Rock & Roll High School: Semester Wrap-Up

I may have, at some point, mentioned that this blog exists because it stemmed from an assignment in one of my classes. Our mission was to a) set up a blog that answered a question and b) develop a personal learning network around that question. I decided to look into the relationship between artists and social media, beyond “be on Facebook” and “if you decide to set up a Twitter, then you should probably tweet.” Although those are still issues some artists seem to be struggling with, they seem a bit… basic. And baby, I ain’t basic.

For those unaware, a personal learning network is, well, exactly that: a network of people with whom you interact and share information. It could have people who you know personally or just people whose opinion you trust. I decided to go about creating my PLN on Twitter via a public list, which you can view here. I started by going through Hypebot’s list of Best and Brightest Music Industry Minds on Twitter, then periodically added people whose articles, tweets, or companies I found interesting. Of course, a PLN is also about interacting, sharing what you know, so that’s where these blog posts (and certain tweets) come in.

So what  major themes have I learned this semester in rock & roll high school?

1. I will buy your music if you have a cool social campaign. 

Keeping track of my music spending habits has been strangely eye-opening, mostly because I realized how much I am susceptible to social campaigns, as well as the words “limited edition.” For instance, in September, I bought MS MR’s Candy Bar Creep Show EP and The xx’s Coexist LP. What this list doesn’t tell you is that I bought MS MR’s EP in the middle of my finance class, when I saw the band’s EP widget on Tumblr. I obviously didn’t even have the sound on, but I immediately spent a few bucks on iTunes because I was intrigued– and it paid off. The xx’s infamous superfan share-map also encouraged me to buy their album. I was a casual fan of the band before the campaign, but hadn’t bought their other album; once I saw their campaign, however, their whole aesthetic and vibe clicked in my head and I went for, not just the album, but the super expensive limited edition version of the album.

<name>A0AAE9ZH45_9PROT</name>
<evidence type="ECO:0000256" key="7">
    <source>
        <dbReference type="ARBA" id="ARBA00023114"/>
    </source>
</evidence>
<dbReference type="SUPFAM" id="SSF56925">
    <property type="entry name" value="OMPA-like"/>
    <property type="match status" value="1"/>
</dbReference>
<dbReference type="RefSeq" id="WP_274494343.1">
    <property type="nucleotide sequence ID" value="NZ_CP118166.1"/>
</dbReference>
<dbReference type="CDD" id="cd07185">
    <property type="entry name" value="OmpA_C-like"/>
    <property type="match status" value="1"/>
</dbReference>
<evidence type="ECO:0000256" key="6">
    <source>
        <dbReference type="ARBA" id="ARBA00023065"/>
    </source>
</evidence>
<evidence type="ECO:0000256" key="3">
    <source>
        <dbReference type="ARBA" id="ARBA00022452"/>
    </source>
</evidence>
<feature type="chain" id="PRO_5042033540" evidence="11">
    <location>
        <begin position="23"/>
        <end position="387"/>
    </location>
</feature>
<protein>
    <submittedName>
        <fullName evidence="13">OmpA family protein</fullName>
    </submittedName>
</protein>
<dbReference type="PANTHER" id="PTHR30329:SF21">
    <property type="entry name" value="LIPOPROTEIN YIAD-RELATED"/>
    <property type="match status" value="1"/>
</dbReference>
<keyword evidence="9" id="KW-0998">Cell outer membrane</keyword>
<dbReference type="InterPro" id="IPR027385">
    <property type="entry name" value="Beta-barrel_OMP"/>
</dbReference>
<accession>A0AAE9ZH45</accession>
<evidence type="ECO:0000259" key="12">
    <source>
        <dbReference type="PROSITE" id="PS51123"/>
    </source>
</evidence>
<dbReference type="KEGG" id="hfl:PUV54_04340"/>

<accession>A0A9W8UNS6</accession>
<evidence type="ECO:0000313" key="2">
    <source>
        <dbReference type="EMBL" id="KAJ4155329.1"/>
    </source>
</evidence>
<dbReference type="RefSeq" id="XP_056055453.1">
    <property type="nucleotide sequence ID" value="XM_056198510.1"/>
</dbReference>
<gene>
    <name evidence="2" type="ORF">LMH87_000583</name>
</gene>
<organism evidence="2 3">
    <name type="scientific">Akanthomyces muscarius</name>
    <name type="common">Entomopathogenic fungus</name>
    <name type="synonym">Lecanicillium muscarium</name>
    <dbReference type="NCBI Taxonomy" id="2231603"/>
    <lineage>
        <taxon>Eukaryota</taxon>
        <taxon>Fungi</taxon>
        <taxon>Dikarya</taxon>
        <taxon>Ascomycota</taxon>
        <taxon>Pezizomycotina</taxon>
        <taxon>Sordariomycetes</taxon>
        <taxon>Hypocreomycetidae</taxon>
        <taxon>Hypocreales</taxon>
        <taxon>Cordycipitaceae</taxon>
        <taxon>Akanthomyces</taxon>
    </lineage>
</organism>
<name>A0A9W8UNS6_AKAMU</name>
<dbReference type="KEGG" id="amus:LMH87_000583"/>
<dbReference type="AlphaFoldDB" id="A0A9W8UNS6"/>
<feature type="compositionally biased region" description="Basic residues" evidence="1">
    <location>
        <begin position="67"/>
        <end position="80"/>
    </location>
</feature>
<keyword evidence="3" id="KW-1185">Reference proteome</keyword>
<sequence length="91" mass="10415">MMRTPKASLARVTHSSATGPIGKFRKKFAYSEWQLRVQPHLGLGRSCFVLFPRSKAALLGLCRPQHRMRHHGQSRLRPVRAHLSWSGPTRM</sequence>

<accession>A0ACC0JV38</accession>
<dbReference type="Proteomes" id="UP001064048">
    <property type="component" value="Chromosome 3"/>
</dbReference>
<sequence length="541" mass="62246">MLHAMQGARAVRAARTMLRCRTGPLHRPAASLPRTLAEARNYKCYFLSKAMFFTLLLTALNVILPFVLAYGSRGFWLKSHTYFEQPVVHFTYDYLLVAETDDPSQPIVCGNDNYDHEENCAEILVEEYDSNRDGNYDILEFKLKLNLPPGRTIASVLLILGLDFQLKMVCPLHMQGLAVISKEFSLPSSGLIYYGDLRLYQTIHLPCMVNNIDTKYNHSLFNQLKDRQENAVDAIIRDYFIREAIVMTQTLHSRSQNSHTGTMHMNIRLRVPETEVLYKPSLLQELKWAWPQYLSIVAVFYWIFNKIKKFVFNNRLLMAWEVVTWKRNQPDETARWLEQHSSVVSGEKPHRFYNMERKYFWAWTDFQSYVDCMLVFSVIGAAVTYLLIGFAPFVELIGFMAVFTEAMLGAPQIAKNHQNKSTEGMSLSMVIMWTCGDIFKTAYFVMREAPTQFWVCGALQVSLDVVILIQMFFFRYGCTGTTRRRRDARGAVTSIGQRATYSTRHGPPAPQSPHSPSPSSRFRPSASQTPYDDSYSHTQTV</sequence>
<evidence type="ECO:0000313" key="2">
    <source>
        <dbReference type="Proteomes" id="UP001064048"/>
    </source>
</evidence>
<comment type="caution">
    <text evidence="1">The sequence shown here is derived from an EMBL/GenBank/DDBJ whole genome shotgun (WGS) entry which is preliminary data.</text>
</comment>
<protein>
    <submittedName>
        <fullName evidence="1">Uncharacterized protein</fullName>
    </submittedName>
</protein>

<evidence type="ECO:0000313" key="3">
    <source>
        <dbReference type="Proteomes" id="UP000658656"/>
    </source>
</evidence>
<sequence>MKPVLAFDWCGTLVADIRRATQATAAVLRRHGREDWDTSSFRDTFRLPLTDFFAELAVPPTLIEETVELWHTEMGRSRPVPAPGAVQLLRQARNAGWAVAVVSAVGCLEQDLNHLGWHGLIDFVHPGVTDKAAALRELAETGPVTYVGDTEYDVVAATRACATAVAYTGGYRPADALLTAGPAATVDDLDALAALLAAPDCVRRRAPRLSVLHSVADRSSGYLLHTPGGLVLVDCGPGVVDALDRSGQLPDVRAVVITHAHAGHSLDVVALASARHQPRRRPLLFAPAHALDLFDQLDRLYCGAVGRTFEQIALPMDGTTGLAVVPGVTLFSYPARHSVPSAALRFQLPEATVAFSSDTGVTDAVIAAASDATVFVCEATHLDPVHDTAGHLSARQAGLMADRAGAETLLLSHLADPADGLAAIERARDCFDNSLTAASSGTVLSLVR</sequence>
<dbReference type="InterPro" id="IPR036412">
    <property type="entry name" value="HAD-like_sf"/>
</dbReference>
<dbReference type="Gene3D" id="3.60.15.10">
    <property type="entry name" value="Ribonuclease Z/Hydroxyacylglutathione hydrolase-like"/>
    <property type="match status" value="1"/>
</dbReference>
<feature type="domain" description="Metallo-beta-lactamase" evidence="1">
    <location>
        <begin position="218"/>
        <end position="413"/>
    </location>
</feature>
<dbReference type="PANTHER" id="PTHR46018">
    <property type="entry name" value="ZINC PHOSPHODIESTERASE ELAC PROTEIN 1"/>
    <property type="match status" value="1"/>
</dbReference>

Sorry for using both the words “aesthetic” and “vibe” up there.

Of course there are some limitations here. I took a leap of faith on MS MR because the EP was only $3. Would I have done so if it were a whole album? Debatable. Similarly, The xx’s album is really brilliant and I streamed it on Spotify for about two weeks before I bought it at Grimey’s. Had it been a bad album, I wouldn’t have bought it. Had it a decent album, I maybe would have gotten the digital download. So have the talent to back up your crazy awesome social campaign. That being said…

2. Whatever your cool marketing campaign is, you better keep it simple.

I will direct you back this ancient post on social campaigns. If you’ll notice, for two of those campaigns, all I have to do is press play. That’s awesome! My attention span, as a fan and as a internet user, is really short. If you’re gonna ask someone to do anything more than that, then try to make it something that they already do, like Instagram pictures or illegally share your music with all their friends. Right now, my girl Ke$ha is running this campaign where you have to like, find these symbols, maybe on the internet, maybe in real life, and then tweet at her, and then some people unlock stuff but some people don’t, but then everyone gets whatever’s unlocked, I don’t know— it’s took more than 20 seconds for me to figure out so I stopped caring. And I am maybe the biggest Ke$ha fan who is over the age of 20! Give your fans something to do, but make it intuitive and easy or you’re just blowing cash on nothing.

3. Always ask yourself, “Am I vibin’ right now?”

This isn’t a one-size-fits-all industry. Instead of jumping on the bandwagon of whatever social network or technique is the most popular right now, know what your brand is and stick with it. If you’re a really serious band that only writes about important causes and issues in the world, that’s great! If you’re a jokey Satanic twee pop band that only writes songs about high school and Charles Manson, then that’s great too! (And you’re probably in my band. Weird.) The interactions and campaigns for those two bands will be and should be different. There are a lot of ways to be a “good” Tweeter, sell your music online, go beyond the merch t-shirt, etc. Consider your options and find the one that matches your vibe the best.

 

Did I miss a big lesson? Let me know in the comments and I’ll study up before next semester!

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